Scotland – a tick-infested tundra

photo: Andrei Taranchenko via flickr

Scottish Natural Heritage published a report last month which showed that ‘nature’ tourism is worth at least £1.4 billion to the Scottish economy. This includes contributions from activities such as walking, bird watching and canoeing. It also (rightly) includes hunting.

All of which one might think would be welcomed by all those involved in managing Scotland’s countryside. Well, no….

Alex Hogg, of the Scottish Gamekeepers’ Association who, in his blog [link broken – May 2024] on 8 October wrote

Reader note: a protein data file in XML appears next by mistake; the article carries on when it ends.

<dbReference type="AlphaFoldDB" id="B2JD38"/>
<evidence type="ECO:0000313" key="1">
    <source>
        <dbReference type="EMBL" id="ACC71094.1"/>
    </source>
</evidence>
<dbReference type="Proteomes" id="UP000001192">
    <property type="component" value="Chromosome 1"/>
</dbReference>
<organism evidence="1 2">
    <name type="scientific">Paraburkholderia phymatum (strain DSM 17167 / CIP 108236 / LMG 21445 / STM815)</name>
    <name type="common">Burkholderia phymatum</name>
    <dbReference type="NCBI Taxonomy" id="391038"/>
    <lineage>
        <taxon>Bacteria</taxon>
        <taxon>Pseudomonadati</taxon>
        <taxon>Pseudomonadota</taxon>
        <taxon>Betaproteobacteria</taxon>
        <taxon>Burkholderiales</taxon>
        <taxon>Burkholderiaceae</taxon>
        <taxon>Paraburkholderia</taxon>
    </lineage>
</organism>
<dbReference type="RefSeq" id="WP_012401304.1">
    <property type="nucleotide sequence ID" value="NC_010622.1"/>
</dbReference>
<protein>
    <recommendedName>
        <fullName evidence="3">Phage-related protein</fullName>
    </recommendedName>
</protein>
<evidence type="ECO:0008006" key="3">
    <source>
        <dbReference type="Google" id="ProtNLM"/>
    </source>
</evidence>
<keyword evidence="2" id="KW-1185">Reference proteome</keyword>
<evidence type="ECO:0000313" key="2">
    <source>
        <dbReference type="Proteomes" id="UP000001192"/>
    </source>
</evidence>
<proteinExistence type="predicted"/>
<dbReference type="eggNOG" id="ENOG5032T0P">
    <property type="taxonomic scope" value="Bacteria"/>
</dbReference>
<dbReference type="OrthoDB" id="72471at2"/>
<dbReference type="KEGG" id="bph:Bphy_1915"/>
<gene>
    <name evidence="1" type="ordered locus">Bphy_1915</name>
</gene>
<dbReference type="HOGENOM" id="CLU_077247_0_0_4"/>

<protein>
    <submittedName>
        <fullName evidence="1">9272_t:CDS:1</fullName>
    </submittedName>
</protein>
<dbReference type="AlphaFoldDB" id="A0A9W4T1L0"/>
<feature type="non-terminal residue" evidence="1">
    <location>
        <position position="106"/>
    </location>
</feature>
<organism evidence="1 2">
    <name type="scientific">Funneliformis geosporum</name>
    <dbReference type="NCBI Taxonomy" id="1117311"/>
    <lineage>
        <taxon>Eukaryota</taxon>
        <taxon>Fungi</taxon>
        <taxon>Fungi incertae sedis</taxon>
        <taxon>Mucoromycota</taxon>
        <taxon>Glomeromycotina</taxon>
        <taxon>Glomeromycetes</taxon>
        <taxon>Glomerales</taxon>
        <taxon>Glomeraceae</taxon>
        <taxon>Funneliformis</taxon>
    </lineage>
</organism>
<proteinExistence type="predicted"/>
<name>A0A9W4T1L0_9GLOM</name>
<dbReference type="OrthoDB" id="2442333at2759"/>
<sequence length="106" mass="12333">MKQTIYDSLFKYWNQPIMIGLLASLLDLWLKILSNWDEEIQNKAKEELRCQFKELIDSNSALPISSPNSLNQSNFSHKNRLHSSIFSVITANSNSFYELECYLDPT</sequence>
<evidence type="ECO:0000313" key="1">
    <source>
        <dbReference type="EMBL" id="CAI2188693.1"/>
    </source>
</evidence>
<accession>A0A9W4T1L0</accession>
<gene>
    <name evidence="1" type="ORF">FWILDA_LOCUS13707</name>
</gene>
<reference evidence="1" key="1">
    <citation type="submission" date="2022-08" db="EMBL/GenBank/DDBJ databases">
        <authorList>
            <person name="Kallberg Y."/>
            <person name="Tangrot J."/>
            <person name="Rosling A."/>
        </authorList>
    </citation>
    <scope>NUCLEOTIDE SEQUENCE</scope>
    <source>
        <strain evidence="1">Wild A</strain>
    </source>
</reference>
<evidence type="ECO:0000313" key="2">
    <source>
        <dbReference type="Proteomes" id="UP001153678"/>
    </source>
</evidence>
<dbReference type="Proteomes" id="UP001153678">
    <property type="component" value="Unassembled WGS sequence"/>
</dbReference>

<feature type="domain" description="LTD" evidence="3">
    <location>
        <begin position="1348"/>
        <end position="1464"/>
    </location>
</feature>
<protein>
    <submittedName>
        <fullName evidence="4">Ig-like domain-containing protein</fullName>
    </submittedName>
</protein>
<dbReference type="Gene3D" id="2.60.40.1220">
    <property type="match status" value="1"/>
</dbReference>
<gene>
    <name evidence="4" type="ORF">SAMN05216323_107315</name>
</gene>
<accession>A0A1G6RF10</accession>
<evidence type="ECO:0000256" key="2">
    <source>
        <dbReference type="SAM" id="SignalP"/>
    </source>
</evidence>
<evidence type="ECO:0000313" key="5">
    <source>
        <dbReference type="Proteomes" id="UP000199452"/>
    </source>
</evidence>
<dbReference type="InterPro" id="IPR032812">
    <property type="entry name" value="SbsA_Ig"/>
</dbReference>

But who would go on a walking or cycling holiday if the heather was long and rank or if there weren’t managed paths and routes through dense woodland? Would there be any birds to watch if foxes and other vermin were left to multiply and devastate all ground-nesting birds? And how much weight (if any) is given to the importance of seeing people working in the environment and adding to the rich culture of the countryside?I know for sure that if farmers, shepherds, gamekeepers and stalkers weren’t out there putting in the hours, Scotland’s landscape would resemble a tick-infested tundra which would be a massive turn off for tourists. And that would be an end to the valuable revenue they bring to remote areas.